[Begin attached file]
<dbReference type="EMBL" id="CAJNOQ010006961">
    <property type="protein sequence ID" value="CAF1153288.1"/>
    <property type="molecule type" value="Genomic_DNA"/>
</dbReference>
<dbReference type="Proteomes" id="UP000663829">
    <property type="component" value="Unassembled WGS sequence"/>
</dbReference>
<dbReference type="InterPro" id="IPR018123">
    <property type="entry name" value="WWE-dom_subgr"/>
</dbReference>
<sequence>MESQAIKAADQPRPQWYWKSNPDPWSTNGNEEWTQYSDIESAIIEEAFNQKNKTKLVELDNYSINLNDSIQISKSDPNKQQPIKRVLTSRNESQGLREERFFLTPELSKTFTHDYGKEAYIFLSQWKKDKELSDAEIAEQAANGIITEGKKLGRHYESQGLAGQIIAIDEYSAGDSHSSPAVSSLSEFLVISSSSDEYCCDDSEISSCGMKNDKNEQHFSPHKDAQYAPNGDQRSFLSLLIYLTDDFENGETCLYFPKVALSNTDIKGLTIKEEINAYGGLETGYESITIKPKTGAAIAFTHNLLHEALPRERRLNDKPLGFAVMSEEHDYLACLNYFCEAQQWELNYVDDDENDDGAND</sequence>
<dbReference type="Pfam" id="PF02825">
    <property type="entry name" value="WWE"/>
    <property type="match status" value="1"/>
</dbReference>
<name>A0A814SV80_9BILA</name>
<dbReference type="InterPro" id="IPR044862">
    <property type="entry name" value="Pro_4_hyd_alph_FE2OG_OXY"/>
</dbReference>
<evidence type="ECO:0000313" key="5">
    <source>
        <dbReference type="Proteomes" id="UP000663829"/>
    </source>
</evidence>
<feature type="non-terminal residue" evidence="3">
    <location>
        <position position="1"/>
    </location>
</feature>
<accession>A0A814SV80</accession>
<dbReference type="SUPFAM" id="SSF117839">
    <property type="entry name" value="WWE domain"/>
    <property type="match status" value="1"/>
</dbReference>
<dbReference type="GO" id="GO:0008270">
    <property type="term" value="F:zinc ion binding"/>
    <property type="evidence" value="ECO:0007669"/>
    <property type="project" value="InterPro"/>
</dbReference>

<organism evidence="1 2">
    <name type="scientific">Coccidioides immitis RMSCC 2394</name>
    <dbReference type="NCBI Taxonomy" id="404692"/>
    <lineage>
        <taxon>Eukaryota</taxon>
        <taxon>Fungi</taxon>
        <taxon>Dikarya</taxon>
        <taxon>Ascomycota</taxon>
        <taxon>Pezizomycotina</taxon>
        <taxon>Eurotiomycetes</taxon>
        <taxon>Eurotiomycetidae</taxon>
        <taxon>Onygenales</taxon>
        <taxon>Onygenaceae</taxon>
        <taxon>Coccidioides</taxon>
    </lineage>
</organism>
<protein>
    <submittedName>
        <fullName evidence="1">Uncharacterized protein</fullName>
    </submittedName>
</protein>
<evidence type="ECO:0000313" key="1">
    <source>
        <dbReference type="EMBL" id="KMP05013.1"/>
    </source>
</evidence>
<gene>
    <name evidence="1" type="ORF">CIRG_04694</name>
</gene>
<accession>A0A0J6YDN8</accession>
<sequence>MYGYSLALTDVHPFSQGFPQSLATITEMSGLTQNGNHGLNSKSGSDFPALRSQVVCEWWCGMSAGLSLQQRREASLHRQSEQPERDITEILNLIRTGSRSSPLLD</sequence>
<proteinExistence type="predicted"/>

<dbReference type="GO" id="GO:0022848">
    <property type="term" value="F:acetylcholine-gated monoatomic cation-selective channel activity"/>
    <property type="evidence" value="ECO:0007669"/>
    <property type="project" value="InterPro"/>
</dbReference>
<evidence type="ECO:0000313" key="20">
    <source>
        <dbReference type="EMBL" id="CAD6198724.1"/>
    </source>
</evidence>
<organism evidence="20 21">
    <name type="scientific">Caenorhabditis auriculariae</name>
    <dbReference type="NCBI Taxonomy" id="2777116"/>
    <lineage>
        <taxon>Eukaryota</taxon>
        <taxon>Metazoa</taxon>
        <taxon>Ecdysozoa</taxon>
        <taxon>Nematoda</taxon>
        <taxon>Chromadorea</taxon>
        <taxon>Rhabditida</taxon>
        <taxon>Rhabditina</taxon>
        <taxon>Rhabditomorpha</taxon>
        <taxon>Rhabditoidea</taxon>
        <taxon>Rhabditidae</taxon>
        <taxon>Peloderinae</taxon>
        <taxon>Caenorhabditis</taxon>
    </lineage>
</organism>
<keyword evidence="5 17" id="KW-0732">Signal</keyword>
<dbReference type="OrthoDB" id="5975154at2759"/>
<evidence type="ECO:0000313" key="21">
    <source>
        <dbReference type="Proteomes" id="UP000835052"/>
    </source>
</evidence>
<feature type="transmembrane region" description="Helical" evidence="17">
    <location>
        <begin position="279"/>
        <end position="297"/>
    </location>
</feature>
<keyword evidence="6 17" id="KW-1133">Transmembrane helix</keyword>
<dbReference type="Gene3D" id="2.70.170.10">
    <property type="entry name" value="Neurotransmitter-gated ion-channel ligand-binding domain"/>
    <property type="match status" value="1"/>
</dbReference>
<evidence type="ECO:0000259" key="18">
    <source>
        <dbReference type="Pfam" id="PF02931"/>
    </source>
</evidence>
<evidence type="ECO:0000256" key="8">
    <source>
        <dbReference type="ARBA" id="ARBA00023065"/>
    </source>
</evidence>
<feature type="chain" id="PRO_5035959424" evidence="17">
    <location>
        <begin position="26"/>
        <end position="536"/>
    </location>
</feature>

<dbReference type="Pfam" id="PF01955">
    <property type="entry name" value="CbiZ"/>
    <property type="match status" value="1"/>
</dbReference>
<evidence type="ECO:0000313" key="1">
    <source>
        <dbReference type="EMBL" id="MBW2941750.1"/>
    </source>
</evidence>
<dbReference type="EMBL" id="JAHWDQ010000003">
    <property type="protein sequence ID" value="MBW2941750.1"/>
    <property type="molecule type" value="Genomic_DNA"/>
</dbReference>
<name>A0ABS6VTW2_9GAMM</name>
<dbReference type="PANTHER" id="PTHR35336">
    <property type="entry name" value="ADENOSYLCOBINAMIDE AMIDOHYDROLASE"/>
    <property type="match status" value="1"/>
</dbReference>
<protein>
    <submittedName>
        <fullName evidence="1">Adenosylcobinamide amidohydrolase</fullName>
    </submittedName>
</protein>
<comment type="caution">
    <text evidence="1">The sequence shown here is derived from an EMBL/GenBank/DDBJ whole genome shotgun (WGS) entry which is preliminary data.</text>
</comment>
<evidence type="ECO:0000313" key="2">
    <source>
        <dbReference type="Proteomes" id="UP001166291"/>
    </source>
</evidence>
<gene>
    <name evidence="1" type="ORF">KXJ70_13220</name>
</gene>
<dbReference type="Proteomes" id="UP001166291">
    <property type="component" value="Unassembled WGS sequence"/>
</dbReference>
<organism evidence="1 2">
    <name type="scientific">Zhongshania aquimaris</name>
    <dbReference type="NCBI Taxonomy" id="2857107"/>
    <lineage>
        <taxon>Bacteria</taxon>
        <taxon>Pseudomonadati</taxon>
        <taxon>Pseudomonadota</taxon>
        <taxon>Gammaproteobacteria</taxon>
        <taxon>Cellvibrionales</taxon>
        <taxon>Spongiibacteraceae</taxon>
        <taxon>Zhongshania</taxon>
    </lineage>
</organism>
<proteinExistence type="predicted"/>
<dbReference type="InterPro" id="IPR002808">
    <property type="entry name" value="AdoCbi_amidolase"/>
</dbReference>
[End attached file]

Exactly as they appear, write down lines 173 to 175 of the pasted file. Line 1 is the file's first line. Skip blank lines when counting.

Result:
    <dbReference type="NCBI Taxonomy" id="2857107"/>
    <lineage>
        <taxon>Bacteria</taxon>